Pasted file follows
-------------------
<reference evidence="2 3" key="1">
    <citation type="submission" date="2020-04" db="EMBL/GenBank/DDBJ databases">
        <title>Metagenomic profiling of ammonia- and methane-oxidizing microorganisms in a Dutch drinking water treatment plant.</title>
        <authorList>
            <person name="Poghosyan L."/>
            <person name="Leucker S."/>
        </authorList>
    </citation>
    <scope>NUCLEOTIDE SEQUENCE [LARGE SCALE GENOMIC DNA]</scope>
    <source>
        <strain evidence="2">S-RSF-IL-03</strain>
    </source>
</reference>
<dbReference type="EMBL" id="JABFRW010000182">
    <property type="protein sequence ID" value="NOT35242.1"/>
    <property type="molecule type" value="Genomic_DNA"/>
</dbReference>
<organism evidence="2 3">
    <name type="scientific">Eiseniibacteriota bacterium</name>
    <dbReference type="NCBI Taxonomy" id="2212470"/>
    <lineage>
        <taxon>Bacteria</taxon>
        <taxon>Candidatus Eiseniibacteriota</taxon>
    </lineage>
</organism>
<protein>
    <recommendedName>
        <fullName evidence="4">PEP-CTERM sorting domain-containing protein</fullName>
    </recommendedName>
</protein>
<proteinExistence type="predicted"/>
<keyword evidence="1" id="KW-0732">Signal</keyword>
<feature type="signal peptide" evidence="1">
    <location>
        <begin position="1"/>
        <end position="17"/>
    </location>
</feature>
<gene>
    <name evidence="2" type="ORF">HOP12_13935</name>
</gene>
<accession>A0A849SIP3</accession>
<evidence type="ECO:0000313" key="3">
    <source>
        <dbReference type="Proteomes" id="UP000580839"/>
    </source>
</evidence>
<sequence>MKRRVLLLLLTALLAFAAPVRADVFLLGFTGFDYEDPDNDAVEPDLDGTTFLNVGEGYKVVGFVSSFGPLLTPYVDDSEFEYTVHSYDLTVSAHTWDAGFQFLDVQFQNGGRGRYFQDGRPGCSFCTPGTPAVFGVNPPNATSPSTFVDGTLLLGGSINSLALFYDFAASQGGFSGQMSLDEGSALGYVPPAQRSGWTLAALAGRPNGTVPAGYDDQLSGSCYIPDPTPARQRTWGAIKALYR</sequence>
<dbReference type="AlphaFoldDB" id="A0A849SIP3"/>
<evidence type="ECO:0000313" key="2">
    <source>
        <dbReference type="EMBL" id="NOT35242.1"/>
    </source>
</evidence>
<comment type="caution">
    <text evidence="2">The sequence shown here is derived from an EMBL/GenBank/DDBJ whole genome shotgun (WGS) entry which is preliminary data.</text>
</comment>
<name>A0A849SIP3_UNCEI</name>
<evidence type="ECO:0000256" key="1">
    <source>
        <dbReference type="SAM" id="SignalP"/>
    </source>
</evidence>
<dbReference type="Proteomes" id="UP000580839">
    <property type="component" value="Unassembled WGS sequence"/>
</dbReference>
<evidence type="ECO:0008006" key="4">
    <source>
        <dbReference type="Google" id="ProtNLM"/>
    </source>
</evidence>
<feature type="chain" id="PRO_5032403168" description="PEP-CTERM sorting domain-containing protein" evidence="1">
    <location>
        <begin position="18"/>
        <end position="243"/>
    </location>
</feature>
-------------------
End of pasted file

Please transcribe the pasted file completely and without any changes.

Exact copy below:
<reference evidence="2 3" key="1">
    <citation type="submission" date="2020-04" db="EMBL/GenBank/DDBJ databases">
        <title>Metagenomic profiling of ammonia- and methane-oxidizing microorganisms in a Dutch drinking water treatment plant.</title>
        <authorList>
            <person name="Poghosyan L."/>
            <person name="Leucker S."/>
        </authorList>
    </citation>
    <scope>NUCLEOTIDE SEQUENCE [LARGE SCALE GENOMIC DNA]</scope>
    <source>
        <strain evidence="2">S-RSF-IL-03</strain>
    </source>
</reference>
<dbReference type="EMBL" id="JABFRW010000182">
    <property type="protein sequence ID" value="NOT35242.1"/>
    <property type="molecule type" value="Genomic_DNA"/>
</dbReference>
<organism evidence="2 3">
    <name type="scientific">Eiseniibacteriota bacterium</name>
    <dbReference type="NCBI Taxonomy" id="2212470"/>
    <lineage>
        <taxon>Bacteria</taxon>
        <taxon>Candidatus Eiseniibacteriota</taxon>
    </lineage>
</organism>
<protein>
    <recommendedName>
        <fullName evidence="4">PEP-CTERM sorting domain-containing protein</fullName>
    </recommendedName>
</protein>
<proteinExistence type="predicted"/>
<keyword evidence="1" id="KW-0732">Signal</keyword>
<feature type="signal peptide" evidence="1">
    <location>
        <begin position="1"/>
        <end position="17"/>
    </location>
</feature>
<gene>
    <name evidence="2" type="ORF">HOP12_13935</name>
</gene>
<accession>A0A849SIP3</accession>
<evidence type="ECO:0000313" key="3">
    <source>
        <dbReference type="Proteomes" id="UP000580839"/>
    </source>
</evidence>
<sequence>MKRRVLLLLLTALLAFAAPVRADVFLLGFTGFDYEDPDNDAVEPDLDGTTFLNVGEGYKVVGFVSSFGPLLTPYVDDSEFEYTVHSYDLTVSAHTWDAGFQFLDVQFQNGGRGRYFQDGRPGCSFCTPGTPAVFGVNPPNATSPSTFVDGTLLLGGSINSLALFYDFAASQGGFSGQMSLDEGSALGYVPPAQRSGWTLAALAGRPNGTVPAGYDDQLSGSCYIPDPTPARQRTWGAIKALYR</sequence>
<dbReference type="AlphaFoldDB" id="A0A849SIP3"/>
<evidence type="ECO:0000313" key="2">
    <source>
        <dbReference type="EMBL" id="NOT35242.1"/>
    </source>
</evidence>
<comment type="caution">
    <text evidence="2">The sequence shown here is derived from an EMBL/GenBank/DDBJ whole genome shotgun (WGS) entry which is preliminary data.</text>
</comment>
<name>A0A849SIP3_UNCEI</name>
<evidence type="ECO:0000256" key="1">
    <source>
        <dbReference type="SAM" id="SignalP"/>
    </source>
</evidence>
<dbReference type="Proteomes" id="UP000580839">
    <property type="component" value="Unassembled WGS sequence"/>
</dbReference>
<evidence type="ECO:0008006" key="4">
    <source>
        <dbReference type="Google" id="ProtNLM"/>
    </source>
</evidence>
<feature type="chain" id="PRO_5032403168" description="PEP-CTERM sorting domain-containing protein" evidence="1">
    <location>
        <begin position="18"/>
        <end position="243"/>
    </location>
</feature>